Family Partnership Center Hosts Annual Three Kings Celebration

By Jennifer L. Warren

POUGHKEEPSIE – Most people think the busy holiday season ends on New Year’s Day. For many, what follows in early January, it’s just the beginning.

Officially, January 6 marks a very important date on the calendar in most Spanish-speaking countries: Three Kings Day. A popular tradition, the holiday celebrates when Jesus was born, and the three kings (Melchior, Gaspar, and Balthazar), or Wise Men or Magi as they are sometimes called, came on camels following a bright star to Bethlehem where Jesus lay. Equipped with plentiful gifts, the Kings worshipped the “newborn king.” And so Sunday, at Poughkeepsie’s Family Partnership Center, a large crowd turned out to pay tribute to this momentous Latin-rooted occasion.

The event, spearheaded by Hudson River HealthCare, Inc., The New York State Council on the Arts, and Arts Mid-Hudson, had multiple objectives. Including an education component focused upon the holiday, the Day further featured; a gift compliments of Toys For Tots, facepainting, a fun craft opportunity of making a crown, an assortment of entertainment-singing, dancing (Grupo Folclorico de Pougkeepsie, Prayer Dancers of Beulah Baptist Church Mime Ministry, and Peekskill Dance Fusion) and musical instruments (Komuyaka Percussion with Jeff Haynes), along with other learning pieces, aimed at both the holiday as well as areas of concern for both the Latin-American community and area residents in general.

Face painting was one of several fun offerings at Saturday’s Three Kings Day Celebration. Volunteer, Adriana Liberti, a Roy C. Ketcham Sophomore paints an image on City of Poughkeepsie’s Cristinn Del Moral, age 10.
Face painting was one of several fun offerings at Saturday’s Three Kings Day Celebration. Volunteer, Adriana Liberti, a Roy C. Ketcham Sophomore paints an image on City of Poughkeepsie’s Cristinn Del Moral, age 10.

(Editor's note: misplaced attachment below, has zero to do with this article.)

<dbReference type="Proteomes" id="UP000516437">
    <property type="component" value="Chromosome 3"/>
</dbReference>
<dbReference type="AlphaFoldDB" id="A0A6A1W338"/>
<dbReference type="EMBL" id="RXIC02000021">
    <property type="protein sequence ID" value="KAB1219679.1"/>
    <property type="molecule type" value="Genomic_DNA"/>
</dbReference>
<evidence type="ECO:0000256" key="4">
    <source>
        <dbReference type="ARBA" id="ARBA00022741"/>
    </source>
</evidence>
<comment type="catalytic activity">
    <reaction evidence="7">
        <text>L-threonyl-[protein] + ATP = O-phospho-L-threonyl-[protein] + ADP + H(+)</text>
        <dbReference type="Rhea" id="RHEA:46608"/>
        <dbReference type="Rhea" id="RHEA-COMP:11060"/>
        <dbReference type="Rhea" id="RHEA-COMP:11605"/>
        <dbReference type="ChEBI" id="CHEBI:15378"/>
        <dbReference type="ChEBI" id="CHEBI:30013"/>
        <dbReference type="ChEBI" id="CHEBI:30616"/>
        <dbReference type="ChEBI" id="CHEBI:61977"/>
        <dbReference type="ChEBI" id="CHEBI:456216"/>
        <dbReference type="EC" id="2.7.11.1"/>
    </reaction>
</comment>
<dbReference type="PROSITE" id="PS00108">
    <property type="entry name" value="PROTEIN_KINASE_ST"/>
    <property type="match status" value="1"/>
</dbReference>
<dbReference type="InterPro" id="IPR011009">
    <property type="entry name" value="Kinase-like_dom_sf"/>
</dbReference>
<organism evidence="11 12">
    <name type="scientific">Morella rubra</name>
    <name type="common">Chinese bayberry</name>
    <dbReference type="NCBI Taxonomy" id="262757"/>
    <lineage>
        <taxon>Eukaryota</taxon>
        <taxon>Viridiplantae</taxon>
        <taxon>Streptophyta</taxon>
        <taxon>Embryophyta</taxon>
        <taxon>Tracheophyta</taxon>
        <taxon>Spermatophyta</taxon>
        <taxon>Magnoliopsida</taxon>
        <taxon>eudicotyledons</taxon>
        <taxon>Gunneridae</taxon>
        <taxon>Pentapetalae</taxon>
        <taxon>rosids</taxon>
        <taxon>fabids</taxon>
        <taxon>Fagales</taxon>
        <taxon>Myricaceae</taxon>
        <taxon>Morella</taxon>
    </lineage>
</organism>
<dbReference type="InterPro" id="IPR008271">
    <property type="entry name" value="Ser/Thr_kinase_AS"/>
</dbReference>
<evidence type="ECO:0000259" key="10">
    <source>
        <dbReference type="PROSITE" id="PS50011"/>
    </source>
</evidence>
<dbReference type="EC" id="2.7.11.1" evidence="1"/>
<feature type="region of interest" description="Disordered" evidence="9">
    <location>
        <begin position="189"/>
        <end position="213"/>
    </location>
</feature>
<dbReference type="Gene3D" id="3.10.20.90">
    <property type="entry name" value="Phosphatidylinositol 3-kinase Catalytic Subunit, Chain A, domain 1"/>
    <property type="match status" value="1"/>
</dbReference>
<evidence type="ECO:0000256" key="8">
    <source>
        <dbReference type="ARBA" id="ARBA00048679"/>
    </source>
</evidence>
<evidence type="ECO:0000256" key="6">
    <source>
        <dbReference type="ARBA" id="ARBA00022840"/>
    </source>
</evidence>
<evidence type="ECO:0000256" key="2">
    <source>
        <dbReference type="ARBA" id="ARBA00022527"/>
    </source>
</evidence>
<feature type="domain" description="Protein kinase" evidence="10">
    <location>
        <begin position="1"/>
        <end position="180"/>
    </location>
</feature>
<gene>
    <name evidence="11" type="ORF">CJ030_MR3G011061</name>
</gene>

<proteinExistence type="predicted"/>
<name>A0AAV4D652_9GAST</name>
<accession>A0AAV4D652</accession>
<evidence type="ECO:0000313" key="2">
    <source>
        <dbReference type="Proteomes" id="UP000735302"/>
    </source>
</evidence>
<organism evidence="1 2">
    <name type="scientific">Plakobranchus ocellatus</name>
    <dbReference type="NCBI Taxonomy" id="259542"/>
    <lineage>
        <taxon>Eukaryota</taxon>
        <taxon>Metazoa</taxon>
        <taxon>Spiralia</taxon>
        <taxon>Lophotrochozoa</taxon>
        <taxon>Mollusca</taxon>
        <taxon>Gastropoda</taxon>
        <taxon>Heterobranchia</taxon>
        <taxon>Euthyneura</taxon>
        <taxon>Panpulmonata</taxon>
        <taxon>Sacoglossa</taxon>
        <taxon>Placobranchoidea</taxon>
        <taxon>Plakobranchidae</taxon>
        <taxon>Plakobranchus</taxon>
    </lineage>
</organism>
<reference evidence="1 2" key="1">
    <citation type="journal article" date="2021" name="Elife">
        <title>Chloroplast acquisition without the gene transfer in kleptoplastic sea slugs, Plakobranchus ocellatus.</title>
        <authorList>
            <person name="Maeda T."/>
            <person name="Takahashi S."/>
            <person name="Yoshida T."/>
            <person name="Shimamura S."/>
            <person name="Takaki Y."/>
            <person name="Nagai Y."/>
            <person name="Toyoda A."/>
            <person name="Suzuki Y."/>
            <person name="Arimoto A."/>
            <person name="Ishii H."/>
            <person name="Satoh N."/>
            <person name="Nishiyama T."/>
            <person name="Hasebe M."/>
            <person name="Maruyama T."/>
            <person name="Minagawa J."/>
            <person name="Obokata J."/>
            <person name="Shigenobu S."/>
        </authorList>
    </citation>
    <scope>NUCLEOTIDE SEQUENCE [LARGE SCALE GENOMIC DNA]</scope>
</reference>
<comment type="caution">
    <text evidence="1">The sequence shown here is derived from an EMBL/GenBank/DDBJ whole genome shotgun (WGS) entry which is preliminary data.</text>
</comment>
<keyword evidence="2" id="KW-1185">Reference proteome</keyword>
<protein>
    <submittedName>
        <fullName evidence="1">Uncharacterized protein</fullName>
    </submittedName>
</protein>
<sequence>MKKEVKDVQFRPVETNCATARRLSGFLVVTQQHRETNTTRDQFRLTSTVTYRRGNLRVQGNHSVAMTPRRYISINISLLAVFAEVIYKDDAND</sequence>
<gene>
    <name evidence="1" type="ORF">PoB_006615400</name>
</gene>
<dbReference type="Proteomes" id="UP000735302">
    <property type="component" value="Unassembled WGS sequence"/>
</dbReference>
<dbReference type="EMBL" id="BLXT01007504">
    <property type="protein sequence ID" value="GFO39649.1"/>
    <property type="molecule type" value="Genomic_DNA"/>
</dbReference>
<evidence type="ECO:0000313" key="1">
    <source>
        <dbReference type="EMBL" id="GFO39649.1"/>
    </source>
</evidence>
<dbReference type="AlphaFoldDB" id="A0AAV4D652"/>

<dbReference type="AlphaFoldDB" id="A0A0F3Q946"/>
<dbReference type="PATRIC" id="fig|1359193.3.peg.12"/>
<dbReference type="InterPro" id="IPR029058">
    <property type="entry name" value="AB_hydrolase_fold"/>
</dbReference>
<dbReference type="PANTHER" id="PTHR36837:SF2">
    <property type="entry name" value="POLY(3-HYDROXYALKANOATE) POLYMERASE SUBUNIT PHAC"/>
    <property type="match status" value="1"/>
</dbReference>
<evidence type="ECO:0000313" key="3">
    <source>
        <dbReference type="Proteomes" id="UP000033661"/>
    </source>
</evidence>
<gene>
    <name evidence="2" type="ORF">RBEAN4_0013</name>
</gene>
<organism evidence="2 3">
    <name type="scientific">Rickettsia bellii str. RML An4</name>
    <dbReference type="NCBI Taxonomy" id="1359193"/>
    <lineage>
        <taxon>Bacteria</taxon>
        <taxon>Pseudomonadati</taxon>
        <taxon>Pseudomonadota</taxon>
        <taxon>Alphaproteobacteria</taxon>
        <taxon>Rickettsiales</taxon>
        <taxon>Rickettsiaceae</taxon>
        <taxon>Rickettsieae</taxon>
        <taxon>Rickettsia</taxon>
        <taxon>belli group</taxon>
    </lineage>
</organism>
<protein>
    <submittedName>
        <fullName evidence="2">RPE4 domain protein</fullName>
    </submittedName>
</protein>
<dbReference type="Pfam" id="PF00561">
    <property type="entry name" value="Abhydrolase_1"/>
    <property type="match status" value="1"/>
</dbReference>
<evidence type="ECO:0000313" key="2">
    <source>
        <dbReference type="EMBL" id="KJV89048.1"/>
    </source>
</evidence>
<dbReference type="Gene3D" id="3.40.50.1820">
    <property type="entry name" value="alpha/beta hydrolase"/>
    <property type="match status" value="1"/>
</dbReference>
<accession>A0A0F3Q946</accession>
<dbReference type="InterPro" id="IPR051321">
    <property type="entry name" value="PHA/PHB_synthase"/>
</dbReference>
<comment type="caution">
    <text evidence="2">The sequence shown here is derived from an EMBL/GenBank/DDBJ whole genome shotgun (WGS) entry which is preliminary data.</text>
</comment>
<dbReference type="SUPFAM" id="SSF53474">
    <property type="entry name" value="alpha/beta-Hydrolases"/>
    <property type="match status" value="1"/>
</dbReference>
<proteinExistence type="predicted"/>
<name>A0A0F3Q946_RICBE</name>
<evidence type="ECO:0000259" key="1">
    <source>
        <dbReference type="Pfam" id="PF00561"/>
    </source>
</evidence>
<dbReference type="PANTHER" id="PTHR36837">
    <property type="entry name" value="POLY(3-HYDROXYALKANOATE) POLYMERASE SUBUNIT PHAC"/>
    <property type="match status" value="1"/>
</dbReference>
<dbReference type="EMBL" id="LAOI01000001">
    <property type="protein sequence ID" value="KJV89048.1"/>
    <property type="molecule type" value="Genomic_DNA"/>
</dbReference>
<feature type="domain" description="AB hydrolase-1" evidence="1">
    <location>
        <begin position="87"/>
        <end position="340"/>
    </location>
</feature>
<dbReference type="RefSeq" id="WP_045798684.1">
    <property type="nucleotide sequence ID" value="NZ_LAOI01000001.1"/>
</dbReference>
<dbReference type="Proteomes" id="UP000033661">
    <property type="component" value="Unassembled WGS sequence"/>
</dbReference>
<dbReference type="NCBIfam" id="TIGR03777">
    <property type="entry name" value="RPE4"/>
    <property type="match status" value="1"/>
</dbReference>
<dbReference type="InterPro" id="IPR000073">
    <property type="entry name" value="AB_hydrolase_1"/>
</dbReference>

“This event today is important for three different reasons; it celebrates culture and tradition, brings diverse communities together to learn from one another and promotes health and wellness, allowing for the first two things to happen, as health is culture,” explained Wilfredo Morel, Director of Hispanic Health for Hudson River Healthcare. “Our organization realizes how one of these three things cannot happen without the other; they are all connected.”

That integral health piece was evident in the multiple booths available to guests. Providing critical information as well as answering questions, offering blood pressure screenings, and providing gifts bearing their logo, the businesses included; Fidelis Care, Grace Smith House, Planned Parenthood, Census 2020 as well as MVP healthcare.

“We are here today to bring healthcare awareness and the choices that exist to the community,” said Wanda Ramirez, Health Benefit Representative for Fidelis. “We also want to celebrate this special holiday Three Kings Celebration with the community.”

Ramirez was surrounded by plenty of company. A large crowd filled the Family Partnership Center Sunday morning, as each year the event grows. Everywhere people could be seen enjoying themselves, imbibing culture, tradition, and community.

“We usually celebrate Three Kings in my country, Uruguay, so I wanted my children, who are now old enough to really understand it at ages four, seven and nine, to experience that tradition the way I did, said Tatiana Esquerria of Lagrange. “They have celebrated it a little in the past at church, but today they are really learning and experiencing a lot more about it.”

That appreciation and deep understanding was evident as her three children, along with niece, put the final touches onto their crowns before heading into the auditorium to listen to some of the lively and colorful, authentic Latin entertainment.

“I had fun with the coloring and decorating and just learning about the appreciation,” said Esquerria’s daughter, Brittney Morocho, who explained how she was headed to her church after the morning’s venue to continue taking part in more of the day’s customs by dressing up as Mary and bringing flowers. “We should appreciate and be grateful for what we have.”
Brittney’s cousin, Abby Morocho, expressed similar sentiments about the potency of the holiday.

“I learned it’s not just about coming to see a show, but people taking time out of their day to teach us things,” said Morocho, who was going to dress up as a flower girl and also bring flowers to church with her cousins. “It was fun to learn about the crowns and decorate them, and just be here today.”

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